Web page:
If we want to grow as a leader we MUST discover how to welcome and receive both developmental (corrective) and supportive (positive) feedback. Supportive feedback is not really difficult to listen to and it is important. Today we will focus on the more challenging end of feedback – receiving corrective feedback. I often ask the question – “What is worse then getting corrective feedback”? – My response – “Not getting it” – because we then have a huge blind spot. If we are going to create a feedback rich environment, the people who deliver the feedback must walk away with a couple of impressions. For this to happen we must:

  • Be approachable
  • Be teachable
  • Listen for understanding
  • Be grateful for the feedback.

Those four bullet points are key, so let’s break them down behaviorally. So lets dive into this challenge of not only receiving but inviting feedback.

What does it look like to be approachable? This means we not only accept feedback we ask for it. Many people are afraid to give us feedback because they are not sure we want it. Some are fearful we might retaliate or we might become argumentative. If we are approachable we need to make it clear that we want and need their feedback. One thing I do to create this type of environment is – I don’t sit behind a desk when we have this discussion (a desk can often be a symbol of aloofness or power). Work hard to create a “Thank you for talking to me” atmosphere.

How would it look to be teachable? We had just walked out of the Sunday Morning service, our lead pastor responded abruptly to another staff member and I heard it all. I was young at the time and this lead pastor was a very strong, seasoned leader – and I knew if I was committed to him I owed him some honest feedback. So I walked beside him and said, “I think you over delivered that and did more damage than good”. His response, “Do you think I owe him an apology”? – I said, “Yes”. He found the staff member and owned his error. It was at that point my respect for my boss went to another level. It was amazing to me that a seasoned leader would listen and respond to feedback and not defend his actions. What I learned later was because of his confidence and strength as a leader most people didn’t give him developmental feedback. I discovered that not only did he want it – he needed it. A teachable person also avoids making excuses for their behavior. Excuses are unhelpful – that same leader used to tell me that, “an excuse is the skin of a reason stuffed with a lie”! One obstacle that can keep us from teachability is rejecting feedback because we don’t like someone or maybe part of their feedback is not accurate.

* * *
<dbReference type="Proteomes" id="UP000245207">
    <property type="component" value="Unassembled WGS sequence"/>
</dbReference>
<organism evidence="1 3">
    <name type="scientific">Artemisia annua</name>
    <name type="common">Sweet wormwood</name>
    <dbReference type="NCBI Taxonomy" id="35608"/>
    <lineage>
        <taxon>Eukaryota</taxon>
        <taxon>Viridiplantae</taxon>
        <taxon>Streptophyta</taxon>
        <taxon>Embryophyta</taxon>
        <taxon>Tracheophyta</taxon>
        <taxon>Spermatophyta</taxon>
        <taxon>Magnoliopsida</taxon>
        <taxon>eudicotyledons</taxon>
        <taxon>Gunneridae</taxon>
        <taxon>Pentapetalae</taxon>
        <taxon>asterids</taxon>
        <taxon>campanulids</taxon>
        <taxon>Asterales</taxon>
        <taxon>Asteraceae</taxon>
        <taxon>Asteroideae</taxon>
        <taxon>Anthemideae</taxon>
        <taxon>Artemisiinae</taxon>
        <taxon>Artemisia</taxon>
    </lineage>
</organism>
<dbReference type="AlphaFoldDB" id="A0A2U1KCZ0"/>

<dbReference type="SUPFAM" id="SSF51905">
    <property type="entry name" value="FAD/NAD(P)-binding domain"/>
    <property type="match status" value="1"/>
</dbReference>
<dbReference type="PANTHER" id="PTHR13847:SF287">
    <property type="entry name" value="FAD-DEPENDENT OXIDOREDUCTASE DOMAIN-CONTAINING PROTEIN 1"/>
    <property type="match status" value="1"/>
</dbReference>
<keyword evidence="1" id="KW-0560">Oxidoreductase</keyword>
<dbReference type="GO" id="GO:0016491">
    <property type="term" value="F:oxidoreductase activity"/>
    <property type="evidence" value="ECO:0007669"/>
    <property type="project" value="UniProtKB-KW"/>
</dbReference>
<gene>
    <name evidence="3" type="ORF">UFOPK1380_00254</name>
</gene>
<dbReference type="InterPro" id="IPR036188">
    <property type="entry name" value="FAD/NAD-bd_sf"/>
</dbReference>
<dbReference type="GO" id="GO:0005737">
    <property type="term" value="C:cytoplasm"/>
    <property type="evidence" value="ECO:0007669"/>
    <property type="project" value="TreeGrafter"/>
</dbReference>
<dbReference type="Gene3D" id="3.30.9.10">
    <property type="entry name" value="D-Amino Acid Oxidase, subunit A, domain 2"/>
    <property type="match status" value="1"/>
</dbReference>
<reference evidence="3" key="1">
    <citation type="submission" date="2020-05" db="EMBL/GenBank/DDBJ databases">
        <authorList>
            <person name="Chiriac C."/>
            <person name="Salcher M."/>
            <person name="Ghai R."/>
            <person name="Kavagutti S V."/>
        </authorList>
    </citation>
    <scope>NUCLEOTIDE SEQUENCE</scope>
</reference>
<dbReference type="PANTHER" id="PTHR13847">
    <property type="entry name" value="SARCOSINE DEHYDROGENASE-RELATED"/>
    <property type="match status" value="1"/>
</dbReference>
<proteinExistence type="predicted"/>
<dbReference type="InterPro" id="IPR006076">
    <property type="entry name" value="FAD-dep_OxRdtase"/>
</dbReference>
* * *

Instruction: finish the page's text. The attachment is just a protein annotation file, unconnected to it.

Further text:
How do I listen for understanding? St Francis of Assisi said, “Seek first to understand then to be understood”.   That means as I listen to the feedback I will:

  • Ask questions
  • Take notes
  • Ask for examples
  • Not become defensive
  • Suspend judgment

How can we show gratefulness? I believe we need to end the feedback session with something like – “You have given me a lot to thing about. I need to take some time and process. Thank you for being willing to do what many people find uncomfortable. I believe feedback is a gift – thank you!” Then, if necessary, schedule a time to talk more.

I firmly believe that leaders who demonstrate a willingness to receive feedback demonstrate character that people want and need to see in a leader. Does that mean this is easy? Of course not – and yet it brings the growth that we all say we want.

The truth is, at then end of the day, we have the responsibility to decide which piece of feedback (or non of it) to act on. Receiving feedback does not mean we change everything – it does mean we consider what they are saying.

This sounds simple and yet we know it is very challenging. Growing as a leader takes hard work and people who will invest in our development with unvarnished feedback. Once we have demonstrated that we are willing to embrace feedback – we have earned the credibility to give it. My next post will be on giving developmental or corrective feedback.

 What do you think? Leave me a comment.